(Bloomberg) — German Chancellor Olaf Scholz warned of a Western arms race in Ukraine and said he’s ready to talk to President Vladimir Putin about ending the war in Ukraine, which began on Feb. 24 with Russia’s invasion of its neighbor.
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A North Korean official denounced the US decision to send Abrams battle tanks to Ukraine.
A suspected Russian surface-to-air missile slammed into a residential building in Kharkiv, causing a fire and casualties, the city’s mayor said. Ukrainian President Volodymyr Zelenskiy urged allies to provide long-range missiles and his defense minister made a plea for aircraft.
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On the Ground
Russian army carried out three air strikes including one at Kharkiv, and shelled from multiple launch rocket systems, General Staff said in Facebook. Russian forces continue offensive in the direction of Lyman, Bakhmut, Avdiivka and Novopavlivka.
(All times CET)
Scholz Said Talks of Fighter Jets Isn’t Helpful (1 am)
German Chancellor Olaf Scholz said discussing the possibility of sending fighter jets to Ukraine does not help the country in the fight against Russia.
“It’s strange that this debate is happening,” Scholz told reporters in Santiago, Chile. He suggested that domestic politics might be the reason after Saskia Esken, the co-leader of his Social Democratic Party, earlier Sunday left the door open to providing the aircraft in an interview with German broadcaster ARD.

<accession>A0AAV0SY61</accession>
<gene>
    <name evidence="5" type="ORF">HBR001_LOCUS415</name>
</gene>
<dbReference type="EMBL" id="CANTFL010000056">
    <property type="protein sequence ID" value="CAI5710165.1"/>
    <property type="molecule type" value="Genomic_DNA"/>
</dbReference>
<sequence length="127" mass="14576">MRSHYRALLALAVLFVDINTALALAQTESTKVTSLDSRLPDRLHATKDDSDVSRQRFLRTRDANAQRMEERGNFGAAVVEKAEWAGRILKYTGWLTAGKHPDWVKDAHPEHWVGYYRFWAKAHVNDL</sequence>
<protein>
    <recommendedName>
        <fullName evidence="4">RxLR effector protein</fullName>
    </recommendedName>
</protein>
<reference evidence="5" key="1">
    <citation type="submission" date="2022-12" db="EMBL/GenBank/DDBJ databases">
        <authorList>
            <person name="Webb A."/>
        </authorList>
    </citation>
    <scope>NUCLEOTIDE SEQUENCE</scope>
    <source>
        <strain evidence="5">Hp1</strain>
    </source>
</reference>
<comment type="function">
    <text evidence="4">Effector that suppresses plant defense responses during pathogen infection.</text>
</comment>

North Korea Could Get Lifeline From Arms Sales (1:00 am)
Russia’s hunt for weapons to fire at Ukraine could provide a lifeline for North Korea, where even a relatively modest arms deal would help lift the cash-starved and stagnant economy into growth.
One thing Kim Jong Un has in abundance is weaponry, especially the crude 20th-century artillery experiencing something in Ukraine. North Korea possesses untold stores of munitions to supply what the International Institute of Strategic Studies estimates is an arsenal of more than 21,600 artillery pieces.
Some North Korean items likely on Putin’s wish list would be 122-millimeter and 152-mm artillery rounds as well as 122-mm rockets. A major deal could be worth hundreds of millions of dollars, and a sale of about $320 million would be equal to about 1% of North Korea’s annual economy.
North Korea Could Get a Vital Lifeline From Arms Sales to Russia
Russian Missile Strike on Kharkiv Reported (10:27 pm)
A residential building in downtown Kharkiv, Ukraine’s second-biggest city, was hit by a suspected Russian S-300 missile Sunday night, regional governor Oleh Synyehubov said on Telegram.
Kharkiv Mayor Ihor Terekhov said on Telegram that a fire broke out and preliminary reports indicated there were civilian casualties.
Two weeks ago, a Russian missile strike on an apartment building in the city of Dnipro killed 45 people, according to an official Ukrainian count.
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